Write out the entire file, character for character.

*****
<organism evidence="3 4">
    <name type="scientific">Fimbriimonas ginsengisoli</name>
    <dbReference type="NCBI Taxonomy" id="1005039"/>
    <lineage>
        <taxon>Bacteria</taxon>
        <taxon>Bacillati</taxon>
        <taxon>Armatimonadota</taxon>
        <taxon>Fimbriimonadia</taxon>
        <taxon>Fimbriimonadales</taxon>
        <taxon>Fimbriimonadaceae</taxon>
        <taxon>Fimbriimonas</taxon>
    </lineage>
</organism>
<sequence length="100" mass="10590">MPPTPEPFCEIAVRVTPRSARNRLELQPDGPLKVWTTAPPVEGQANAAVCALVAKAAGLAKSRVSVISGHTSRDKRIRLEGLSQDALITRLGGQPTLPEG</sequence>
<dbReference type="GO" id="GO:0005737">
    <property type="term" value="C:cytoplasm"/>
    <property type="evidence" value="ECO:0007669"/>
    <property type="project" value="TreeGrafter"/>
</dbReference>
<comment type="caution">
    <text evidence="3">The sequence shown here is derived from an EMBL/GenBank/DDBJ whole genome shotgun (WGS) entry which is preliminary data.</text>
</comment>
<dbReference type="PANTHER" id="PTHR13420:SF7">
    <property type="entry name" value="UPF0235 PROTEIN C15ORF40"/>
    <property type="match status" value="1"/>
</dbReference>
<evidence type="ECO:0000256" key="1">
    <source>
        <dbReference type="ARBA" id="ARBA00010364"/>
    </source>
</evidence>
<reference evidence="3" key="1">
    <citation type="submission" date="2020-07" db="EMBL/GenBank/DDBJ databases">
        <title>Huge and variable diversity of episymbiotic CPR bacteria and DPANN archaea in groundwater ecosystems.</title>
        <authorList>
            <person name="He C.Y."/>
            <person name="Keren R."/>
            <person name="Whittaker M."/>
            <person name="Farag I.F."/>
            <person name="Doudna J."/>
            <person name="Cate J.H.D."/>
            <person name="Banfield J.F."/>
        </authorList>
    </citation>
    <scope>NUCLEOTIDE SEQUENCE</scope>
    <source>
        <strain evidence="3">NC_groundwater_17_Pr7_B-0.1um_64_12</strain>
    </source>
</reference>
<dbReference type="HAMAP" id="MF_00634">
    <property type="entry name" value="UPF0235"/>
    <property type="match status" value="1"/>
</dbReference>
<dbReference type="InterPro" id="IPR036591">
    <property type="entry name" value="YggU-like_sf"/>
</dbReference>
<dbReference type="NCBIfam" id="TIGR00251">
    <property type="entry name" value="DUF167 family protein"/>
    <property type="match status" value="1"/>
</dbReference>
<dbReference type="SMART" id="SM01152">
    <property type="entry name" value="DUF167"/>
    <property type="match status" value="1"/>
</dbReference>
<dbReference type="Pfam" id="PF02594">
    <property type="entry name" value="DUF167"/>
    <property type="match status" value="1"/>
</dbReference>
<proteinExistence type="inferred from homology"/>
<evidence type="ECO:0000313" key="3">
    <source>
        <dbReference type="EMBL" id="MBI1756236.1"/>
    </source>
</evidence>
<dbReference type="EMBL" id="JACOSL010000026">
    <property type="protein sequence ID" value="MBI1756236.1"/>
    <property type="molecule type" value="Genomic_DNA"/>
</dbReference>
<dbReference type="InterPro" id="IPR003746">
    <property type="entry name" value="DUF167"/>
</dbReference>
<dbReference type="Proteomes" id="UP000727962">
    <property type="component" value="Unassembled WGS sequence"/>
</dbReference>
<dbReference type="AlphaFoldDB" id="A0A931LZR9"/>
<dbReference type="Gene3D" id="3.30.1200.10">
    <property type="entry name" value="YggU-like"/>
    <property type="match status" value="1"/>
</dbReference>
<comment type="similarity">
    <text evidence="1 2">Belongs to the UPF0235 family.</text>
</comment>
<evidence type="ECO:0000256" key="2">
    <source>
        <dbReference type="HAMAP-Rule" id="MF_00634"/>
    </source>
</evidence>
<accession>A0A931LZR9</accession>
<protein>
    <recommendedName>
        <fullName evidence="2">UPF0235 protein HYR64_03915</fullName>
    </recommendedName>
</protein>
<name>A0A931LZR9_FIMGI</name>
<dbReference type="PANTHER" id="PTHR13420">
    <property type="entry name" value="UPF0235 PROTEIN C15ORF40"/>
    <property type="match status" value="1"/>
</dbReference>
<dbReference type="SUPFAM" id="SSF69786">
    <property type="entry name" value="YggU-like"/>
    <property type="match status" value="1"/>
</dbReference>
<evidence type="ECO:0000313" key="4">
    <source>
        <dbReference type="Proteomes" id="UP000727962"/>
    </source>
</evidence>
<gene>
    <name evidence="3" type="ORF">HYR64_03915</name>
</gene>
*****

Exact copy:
<organism evidence="3 4">
    <name type="scientific">Fimbriimonas ginsengisoli</name>
    <dbReference type="NCBI Taxonomy" id="1005039"/>
    <lineage>
        <taxon>Bacteria</taxon>
        <taxon>Bacillati</taxon>
        <taxon>Armatimonadota</taxon>
        <taxon>Fimbriimonadia</taxon>
        <taxon>Fimbriimonadales</taxon>
        <taxon>Fimbriimonadaceae</taxon>
        <taxon>Fimbriimonas</taxon>
    </lineage>
</organism>
<sequence length="100" mass="10590">MPPTPEPFCEIAVRVTPRSARNRLELQPDGPLKVWTTAPPVEGQANAAVCALVAKAAGLAKSRVSVISGHTSRDKRIRLEGLSQDALITRLGGQPTLPEG</sequence>
<dbReference type="GO" id="GO:0005737">
    <property type="term" value="C:cytoplasm"/>
    <property type="evidence" value="ECO:0007669"/>
    <property type="project" value="TreeGrafter"/>
</dbReference>
<comment type="caution">
    <text evidence="3">The sequence shown here is derived from an EMBL/GenBank/DDBJ whole genome shotgun (WGS) entry which is preliminary data.</text>
</comment>
<dbReference type="PANTHER" id="PTHR13420:SF7">
    <property type="entry name" value="UPF0235 PROTEIN C15ORF40"/>
    <property type="match status" value="1"/>
</dbReference>
<evidence type="ECO:0000256" key="1">
    <source>
        <dbReference type="ARBA" id="ARBA00010364"/>
    </source>
</evidence>
<reference evidence="3" key="1">
    <citation type="submission" date="2020-07" db="EMBL/GenBank/DDBJ databases">
        <title>Huge and variable diversity of episymbiotic CPR bacteria and DPANN archaea in groundwater ecosystems.</title>
        <authorList>
            <person name="He C.Y."/>
            <person name="Keren R."/>
            <person name="Whittaker M."/>
            <person name="Farag I.F."/>
            <person name="Doudna J."/>
            <person name="Cate J.H.D."/>
            <person name="Banfield J.F."/>
        </authorList>
    </citation>
    <scope>NUCLEOTIDE SEQUENCE</scope>
    <source>
        <strain evidence="3">NC_groundwater_17_Pr7_B-0.1um_64_12</strain>
    </source>
</reference>
<dbReference type="HAMAP" id="MF_00634">
    <property type="entry name" value="UPF0235"/>
    <property type="match status" value="1"/>
</dbReference>
<dbReference type="InterPro" id="IPR036591">
    <property type="entry name" value="YggU-like_sf"/>
</dbReference>
<dbReference type="NCBIfam" id="TIGR00251">
    <property type="entry name" value="DUF167 family protein"/>
    <property type="match status" value="1"/>
</dbReference>
<dbReference type="SMART" id="SM01152">
    <property type="entry name" value="DUF167"/>
    <property type="match status" value="1"/>
</dbReference>
<dbReference type="Pfam" id="PF02594">
    <property type="entry name" value="DUF167"/>
    <property type="match status" value="1"/>
</dbReference>
<proteinExistence type="inferred from homology"/>
<evidence type="ECO:0000313" key="3">
    <source>
        <dbReference type="EMBL" id="MBI1756236.1"/>
    </source>
</evidence>
<dbReference type="EMBL" id="JACOSL010000026">
    <property type="protein sequence ID" value="MBI1756236.1"/>
    <property type="molecule type" value="Genomic_DNA"/>
</dbReference>
<dbReference type="InterPro" id="IPR003746">
    <property type="entry name" value="DUF167"/>
</dbReference>
<dbReference type="Proteomes" id="UP000727962">
    <property type="component" value="Unassembled WGS sequence"/>
</dbReference>
<dbReference type="AlphaFoldDB" id="A0A931LZR9"/>
<dbReference type="Gene3D" id="3.30.1200.10">
    <property type="entry name" value="YggU-like"/>
    <property type="match status" value="1"/>
</dbReference>
<comment type="similarity">
    <text evidence="1 2">Belongs to the UPF0235 family.</text>
</comment>
<evidence type="ECO:0000256" key="2">
    <source>
        <dbReference type="HAMAP-Rule" id="MF_00634"/>
    </source>
</evidence>
<accession>A0A931LZR9</accession>
<protein>
    <recommendedName>
        <fullName evidence="2">UPF0235 protein HYR64_03915</fullName>
    </recommendedName>
</protein>
<name>A0A931LZR9_FIMGI</name>
<dbReference type="PANTHER" id="PTHR13420">
    <property type="entry name" value="UPF0235 PROTEIN C15ORF40"/>
    <property type="match status" value="1"/>
</dbReference>
<dbReference type="SUPFAM" id="SSF69786">
    <property type="entry name" value="YggU-like"/>
    <property type="match status" value="1"/>
</dbReference>
<evidence type="ECO:0000313" key="4">
    <source>
        <dbReference type="Proteomes" id="UP000727962"/>
    </source>
</evidence>
<gene>
    <name evidence="3" type="ORF">HYR64_03915</name>
</gene>